Sharing diabetes pens among patients is a gross medical malpractice that can lead to transmission of infections and viruses such as HIV and hepatitis viruses. According to the FDA, since 2008 thousands of patients may have been exposed to blood-borne pathogens from the sharing of multi-dose pen devices for insulin and other injectable diabetes medicines. In 2009 the FDA was informed that 2,114 patients from a U.S. army facility had been injected with pens that had been used on other patients. Then in 2011, 2,345 patients from the Dean Clinic in Wisconsin were notified that pen and needles had been shared among patients. More recently in 2013, 716 patients from the Veteran Health Administration were notified of potential exposure to infections through the sharing of diabetes pen. Last March in New York, the South Nassau Community Hospital in Long Island contacted 4000 patients to be screened for HIV and Hepatitis after a nurse said she was using the same insulin pen for multiple patients (see previous blog).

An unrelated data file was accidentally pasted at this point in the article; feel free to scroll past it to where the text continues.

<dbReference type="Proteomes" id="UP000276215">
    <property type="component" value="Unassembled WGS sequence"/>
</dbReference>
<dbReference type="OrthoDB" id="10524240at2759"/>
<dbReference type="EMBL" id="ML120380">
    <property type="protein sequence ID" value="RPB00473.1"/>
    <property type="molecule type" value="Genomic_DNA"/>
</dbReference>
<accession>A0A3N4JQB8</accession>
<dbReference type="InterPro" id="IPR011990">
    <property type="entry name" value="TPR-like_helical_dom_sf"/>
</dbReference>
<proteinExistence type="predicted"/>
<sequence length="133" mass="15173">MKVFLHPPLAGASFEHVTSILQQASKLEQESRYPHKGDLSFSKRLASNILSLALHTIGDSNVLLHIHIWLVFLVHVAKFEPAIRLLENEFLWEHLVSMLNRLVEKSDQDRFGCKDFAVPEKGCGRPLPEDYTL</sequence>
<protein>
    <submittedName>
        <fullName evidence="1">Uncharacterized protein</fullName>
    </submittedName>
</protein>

Insulin pens and pens for other injectable diabetes medicines should never be shared among patients, even if the needle is changed. To promote safe use, the FDA is requiring that pens and packaging containing multiple doses of insulin and other injectable diabetes medicines display a warning label stating “For single patient use only.” Read the safety announcement from the FDA